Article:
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Home > About Us > News > November 24, 2011: First Implementation of 100 and 40Gbps Ultra-High-Speed Plug-and-Play Optical Communications

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2011-R091
Nippon Telegraph & Telephone Corporation
NTT Communications Corporation

November 24, 2011

(Press Release)

First Implementation of 100 and 40Gbps Ultra-High-Speed Plug-and-Play Optical Communications
-- Ultra-high-speed auto-configuration technology using digital coherent optical transmission in installed fiber environments --

Nippon Telegraph & Telephone Corporation (NTT, CEO: Satoshi Miura, Tokyo) and NTT Communications Corporation (NTT Com, CEO: Akira Arima, Tokyo), have conducted 100 and 40Gbps transmission tests in real field environments using existing installed optical fiber, and have demonstrated for the first time, plug-and-play functionality that greatly reduces the setup time previously required for configuring optical signals. This was achieved using a new technology developed by NTT which is able to auto-configure 100 and 40 Gbps ultra-high-speed signals.
This research result enables 100 and 40 Gbps ultra-high-speed signals to be configured easily and automatically, similarly to the 1 Gbps-class signals used for fiber-to-the-home (FTTH). It has been difficult to configure such signals immediately till now. This type of ultra-high-speed plug-and-play functionality, operating in 50 ms or less, will simplify network operations and maintenance and dramatically improve the speed of optical signal recovery when faults occur.

* Parts of this research use results from research commissioned by the Ministry of Internal Affairs and Communications (MIC) entitled "High-speed Optical Transport System Technologies" and by the National Institute of Information and Communications Technology (NICT) entitled "the Universal Link Project"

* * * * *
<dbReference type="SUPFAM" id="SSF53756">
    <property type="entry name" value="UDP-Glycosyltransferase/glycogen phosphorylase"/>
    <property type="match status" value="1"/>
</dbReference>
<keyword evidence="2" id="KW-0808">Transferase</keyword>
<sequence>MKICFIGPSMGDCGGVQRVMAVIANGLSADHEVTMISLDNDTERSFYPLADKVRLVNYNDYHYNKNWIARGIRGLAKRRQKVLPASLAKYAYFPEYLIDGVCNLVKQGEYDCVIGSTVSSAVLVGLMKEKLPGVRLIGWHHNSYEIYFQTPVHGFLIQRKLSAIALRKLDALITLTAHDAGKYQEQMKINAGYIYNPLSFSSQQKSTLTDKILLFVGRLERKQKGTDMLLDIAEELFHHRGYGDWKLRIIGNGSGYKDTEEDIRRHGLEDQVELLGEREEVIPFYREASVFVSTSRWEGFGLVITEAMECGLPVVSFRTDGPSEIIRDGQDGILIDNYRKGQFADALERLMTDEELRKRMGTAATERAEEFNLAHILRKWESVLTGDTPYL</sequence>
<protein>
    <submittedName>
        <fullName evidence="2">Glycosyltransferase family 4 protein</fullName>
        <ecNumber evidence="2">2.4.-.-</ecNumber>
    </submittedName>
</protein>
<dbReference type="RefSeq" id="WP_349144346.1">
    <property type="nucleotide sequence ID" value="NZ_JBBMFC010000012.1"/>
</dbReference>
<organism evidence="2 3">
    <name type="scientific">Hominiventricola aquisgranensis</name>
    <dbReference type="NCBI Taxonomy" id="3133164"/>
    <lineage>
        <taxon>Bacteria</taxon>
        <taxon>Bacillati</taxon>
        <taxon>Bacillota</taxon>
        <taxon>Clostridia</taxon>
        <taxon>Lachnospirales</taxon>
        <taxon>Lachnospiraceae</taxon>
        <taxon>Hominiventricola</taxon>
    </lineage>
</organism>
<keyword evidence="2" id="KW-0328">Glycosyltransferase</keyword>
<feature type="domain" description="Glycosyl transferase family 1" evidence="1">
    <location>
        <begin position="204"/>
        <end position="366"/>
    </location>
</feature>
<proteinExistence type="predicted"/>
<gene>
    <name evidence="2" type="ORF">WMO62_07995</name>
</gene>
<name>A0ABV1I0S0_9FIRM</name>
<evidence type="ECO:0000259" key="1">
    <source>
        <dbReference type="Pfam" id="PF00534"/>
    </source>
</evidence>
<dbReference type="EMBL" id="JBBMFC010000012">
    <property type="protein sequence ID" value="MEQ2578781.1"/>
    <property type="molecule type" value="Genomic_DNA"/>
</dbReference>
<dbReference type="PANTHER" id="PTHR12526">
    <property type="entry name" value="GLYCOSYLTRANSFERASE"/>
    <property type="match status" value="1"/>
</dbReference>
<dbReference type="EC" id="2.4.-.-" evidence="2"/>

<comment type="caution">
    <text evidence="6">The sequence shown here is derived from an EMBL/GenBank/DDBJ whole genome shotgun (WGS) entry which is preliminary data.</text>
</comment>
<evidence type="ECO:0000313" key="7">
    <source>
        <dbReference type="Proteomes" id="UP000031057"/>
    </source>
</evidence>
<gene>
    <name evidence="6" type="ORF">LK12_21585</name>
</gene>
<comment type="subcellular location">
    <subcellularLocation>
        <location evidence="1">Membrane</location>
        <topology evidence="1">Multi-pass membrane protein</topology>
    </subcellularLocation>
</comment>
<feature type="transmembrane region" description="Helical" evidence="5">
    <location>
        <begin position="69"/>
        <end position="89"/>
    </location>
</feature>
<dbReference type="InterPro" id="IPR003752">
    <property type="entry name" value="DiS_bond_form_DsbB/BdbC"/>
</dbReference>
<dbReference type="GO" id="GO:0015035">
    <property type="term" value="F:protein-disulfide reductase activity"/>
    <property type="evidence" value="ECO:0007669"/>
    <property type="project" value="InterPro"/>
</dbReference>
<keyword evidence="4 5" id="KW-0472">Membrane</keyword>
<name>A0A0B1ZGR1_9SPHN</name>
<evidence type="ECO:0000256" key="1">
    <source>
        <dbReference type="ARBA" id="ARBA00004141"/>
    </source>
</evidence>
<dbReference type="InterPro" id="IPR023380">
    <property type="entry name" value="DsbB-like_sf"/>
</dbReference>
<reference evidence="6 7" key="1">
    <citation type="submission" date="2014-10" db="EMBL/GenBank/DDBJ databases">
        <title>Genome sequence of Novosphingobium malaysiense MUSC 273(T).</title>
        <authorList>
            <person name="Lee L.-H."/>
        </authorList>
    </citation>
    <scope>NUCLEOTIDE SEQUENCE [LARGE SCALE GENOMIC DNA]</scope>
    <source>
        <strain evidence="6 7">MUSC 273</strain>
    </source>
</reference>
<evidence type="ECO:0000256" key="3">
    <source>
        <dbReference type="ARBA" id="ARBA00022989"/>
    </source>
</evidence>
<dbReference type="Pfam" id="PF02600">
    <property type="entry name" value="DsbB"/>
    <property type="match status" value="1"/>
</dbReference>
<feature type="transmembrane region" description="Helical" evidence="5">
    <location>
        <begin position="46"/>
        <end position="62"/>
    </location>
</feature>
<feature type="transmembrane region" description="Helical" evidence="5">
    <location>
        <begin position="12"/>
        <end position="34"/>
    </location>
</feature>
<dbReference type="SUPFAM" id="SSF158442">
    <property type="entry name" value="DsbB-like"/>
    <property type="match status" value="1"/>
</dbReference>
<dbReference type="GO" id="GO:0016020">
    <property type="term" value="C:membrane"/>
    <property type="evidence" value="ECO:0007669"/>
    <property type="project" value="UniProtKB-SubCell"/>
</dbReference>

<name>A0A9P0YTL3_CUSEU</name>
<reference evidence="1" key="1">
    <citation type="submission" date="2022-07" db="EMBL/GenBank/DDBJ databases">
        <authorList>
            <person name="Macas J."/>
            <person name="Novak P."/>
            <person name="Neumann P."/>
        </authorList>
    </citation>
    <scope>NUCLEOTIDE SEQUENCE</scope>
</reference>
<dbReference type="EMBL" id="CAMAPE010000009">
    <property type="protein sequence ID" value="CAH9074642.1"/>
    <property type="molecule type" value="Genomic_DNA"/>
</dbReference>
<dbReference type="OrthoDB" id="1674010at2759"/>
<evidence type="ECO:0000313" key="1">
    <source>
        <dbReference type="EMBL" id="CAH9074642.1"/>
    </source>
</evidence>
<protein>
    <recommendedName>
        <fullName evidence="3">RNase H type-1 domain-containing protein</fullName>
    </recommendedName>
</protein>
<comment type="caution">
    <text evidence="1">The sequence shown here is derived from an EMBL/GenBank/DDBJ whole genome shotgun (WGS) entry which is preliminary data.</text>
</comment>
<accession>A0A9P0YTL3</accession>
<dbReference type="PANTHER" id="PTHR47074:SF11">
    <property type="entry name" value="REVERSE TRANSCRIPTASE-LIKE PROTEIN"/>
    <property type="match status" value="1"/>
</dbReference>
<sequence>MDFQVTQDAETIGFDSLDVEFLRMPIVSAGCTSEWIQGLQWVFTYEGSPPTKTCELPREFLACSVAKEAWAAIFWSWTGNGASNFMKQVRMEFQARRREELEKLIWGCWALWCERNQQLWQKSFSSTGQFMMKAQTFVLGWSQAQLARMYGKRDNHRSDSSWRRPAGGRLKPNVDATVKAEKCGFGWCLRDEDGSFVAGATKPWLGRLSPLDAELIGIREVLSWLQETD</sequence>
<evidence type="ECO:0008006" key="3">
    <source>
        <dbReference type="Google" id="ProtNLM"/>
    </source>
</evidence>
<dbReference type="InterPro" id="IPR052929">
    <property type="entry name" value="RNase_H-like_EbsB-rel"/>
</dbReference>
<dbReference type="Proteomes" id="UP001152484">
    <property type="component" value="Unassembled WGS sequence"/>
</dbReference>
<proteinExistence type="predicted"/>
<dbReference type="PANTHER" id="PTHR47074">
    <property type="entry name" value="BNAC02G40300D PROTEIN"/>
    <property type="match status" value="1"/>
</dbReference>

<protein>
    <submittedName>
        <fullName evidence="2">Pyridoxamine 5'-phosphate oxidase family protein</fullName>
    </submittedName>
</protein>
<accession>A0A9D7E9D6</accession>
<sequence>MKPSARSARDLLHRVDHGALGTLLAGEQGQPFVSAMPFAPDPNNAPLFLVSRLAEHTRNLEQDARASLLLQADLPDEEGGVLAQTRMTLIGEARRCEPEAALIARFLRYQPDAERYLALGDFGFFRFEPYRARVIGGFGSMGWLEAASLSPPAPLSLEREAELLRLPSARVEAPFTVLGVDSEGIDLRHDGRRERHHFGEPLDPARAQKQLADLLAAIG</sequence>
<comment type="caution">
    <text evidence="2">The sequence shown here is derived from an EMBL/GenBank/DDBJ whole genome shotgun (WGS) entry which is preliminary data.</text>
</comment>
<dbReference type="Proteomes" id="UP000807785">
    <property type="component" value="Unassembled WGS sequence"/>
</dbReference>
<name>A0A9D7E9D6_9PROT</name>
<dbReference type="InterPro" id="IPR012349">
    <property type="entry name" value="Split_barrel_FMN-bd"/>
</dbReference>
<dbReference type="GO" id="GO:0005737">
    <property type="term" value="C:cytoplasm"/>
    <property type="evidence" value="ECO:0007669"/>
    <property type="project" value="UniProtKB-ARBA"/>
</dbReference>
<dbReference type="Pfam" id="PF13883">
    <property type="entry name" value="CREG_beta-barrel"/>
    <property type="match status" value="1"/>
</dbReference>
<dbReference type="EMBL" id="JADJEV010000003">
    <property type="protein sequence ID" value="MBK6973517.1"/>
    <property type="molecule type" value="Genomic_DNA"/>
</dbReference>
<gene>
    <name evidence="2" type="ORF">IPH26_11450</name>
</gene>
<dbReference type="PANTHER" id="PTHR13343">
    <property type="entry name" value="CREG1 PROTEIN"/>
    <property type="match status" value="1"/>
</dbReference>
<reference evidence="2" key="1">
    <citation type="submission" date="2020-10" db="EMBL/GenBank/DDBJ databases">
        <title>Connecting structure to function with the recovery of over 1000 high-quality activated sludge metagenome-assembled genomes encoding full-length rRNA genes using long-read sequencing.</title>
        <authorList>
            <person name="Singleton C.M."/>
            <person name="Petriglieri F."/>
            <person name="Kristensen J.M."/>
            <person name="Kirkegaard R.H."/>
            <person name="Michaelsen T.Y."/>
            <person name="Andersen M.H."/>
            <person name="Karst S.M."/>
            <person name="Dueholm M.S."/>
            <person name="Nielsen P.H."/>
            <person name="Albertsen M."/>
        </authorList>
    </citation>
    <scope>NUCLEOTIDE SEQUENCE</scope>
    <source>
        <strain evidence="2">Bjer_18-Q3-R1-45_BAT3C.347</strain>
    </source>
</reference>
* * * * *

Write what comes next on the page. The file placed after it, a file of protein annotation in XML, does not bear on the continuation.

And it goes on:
1. Research Background

With the recent rapid adoption of broadband access that is accompanying the spread of FTTH and smartphones, communications traffic continues to increase by about 20% per year. This is creating demand to further reduce costs and increase the capacity of the optical core network*1, while maintaining its reliability as infrastructure for communications. In the past, NTT Com has always taken a leading role in introducing the latest optical communications technology and implementing an advanced core optical network to accommodate this level of increase in communications traffic and to provide highly reliable and economical broadband services to customers.
To provide even better broadband services, NTT has been advancing R&D on digital coherent technology*2, an advanced technology able to increase the capacity of next-generation optical networks dramatically.
In the past, optical signals with ON and OFF corresponding to one and zero of the digital signal were sent over optical fiber for fiber-optic communications. However, to transmit an ultra-high-speed signal of 100 or 40 Gbps (equivalent to sending 2 h of high definition video in 2 s) using this method, the waveform distortion added to the optical signal during transmission through the optical fiber must be measured and the system configured to remove it. Performing such preliminary measurements requires several days, and configuring equipment to eliminate the distortion also takes time.
Digital coherent technology, which is a key next-generation technology for increasing capacity, is expected to help reduce configuration time and ensure stable operation in practical operating environments, further improving network operation and maintenance and enhancing the reliability of the core optical network.

2. Experiment Overview and Division of Roles

(1) Ultra-high-speed waveform distortion measurement using ultra-high-speed digital signal processing (DSP)*3 and a known signal [NTT] (See Figure 1)